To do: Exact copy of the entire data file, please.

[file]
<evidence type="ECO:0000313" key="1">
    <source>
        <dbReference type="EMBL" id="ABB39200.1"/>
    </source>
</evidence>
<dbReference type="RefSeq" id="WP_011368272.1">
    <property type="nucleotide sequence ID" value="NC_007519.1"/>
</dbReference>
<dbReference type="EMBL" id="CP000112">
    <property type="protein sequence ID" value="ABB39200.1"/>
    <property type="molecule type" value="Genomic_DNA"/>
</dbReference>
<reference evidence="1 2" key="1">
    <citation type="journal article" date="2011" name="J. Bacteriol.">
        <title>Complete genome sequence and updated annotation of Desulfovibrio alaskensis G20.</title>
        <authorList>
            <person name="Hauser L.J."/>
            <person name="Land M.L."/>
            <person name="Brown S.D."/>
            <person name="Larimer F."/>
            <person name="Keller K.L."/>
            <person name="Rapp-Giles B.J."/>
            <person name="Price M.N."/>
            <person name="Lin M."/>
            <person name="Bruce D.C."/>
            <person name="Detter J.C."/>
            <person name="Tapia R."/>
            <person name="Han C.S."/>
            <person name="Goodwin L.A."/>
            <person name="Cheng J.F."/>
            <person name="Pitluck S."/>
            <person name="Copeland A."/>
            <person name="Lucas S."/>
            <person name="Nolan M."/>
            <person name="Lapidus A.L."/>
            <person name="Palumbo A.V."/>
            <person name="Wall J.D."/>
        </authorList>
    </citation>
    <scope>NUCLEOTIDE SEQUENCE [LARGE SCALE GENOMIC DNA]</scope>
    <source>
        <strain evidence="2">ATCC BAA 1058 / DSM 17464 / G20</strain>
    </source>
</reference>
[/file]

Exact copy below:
<evidence type="ECO:0000313" key="1">
    <source>
        <dbReference type="EMBL" id="ABB39200.1"/>
    </source>
</evidence>
<dbReference type="RefSeq" id="WP_011368272.1">
    <property type="nucleotide sequence ID" value="NC_007519.1"/>
</dbReference>
<dbReference type="EMBL" id="CP000112">
    <property type="protein sequence ID" value="ABB39200.1"/>
    <property type="molecule type" value="Genomic_DNA"/>
</dbReference>
<reference evidence="1 2" key="1">
    <citation type="journal article" date="2011" name="J. Bacteriol.">
        <title>Complete genome sequence and updated annotation of Desulfovibrio alaskensis G20.</title>
        <authorList>
            <person name="Hauser L.J."/>
            <person name="Land M.L."/>
            <person name="Brown S.D."/>
            <person name="Larimer F."/>
            <person name="Keller K.L."/>
            <person name="Rapp-Giles B.J."/>
            <person name="Price M.N."/>
            <person name="Lin M."/>
            <person name="Bruce D.C."/>
            <person name="Detter J.C."/>
            <person name="Tapia R."/>
            <person name="Han C.S."/>
            <person name="Goodwin L.A."/>
            <person name="Cheng J.F."/>
            <person name="Pitluck S."/>
            <person name="Copeland A."/>
            <person name="Lucas S."/>
            <person name="Nolan M."/>
            <person name="Lapidus A.L."/>
            <person name="Palumbo A.V."/>
            <person name="Wall J.D."/>
        </authorList>
    </citation>
    <scope>NUCLEOTIDE SEQUENCE [LARGE SCALE GENOMIC DNA]</scope>
    <source>
        <strain evidence="2">ATCC BAA 1058 / DSM 17464 / G20</strain>
    </source>
</reference>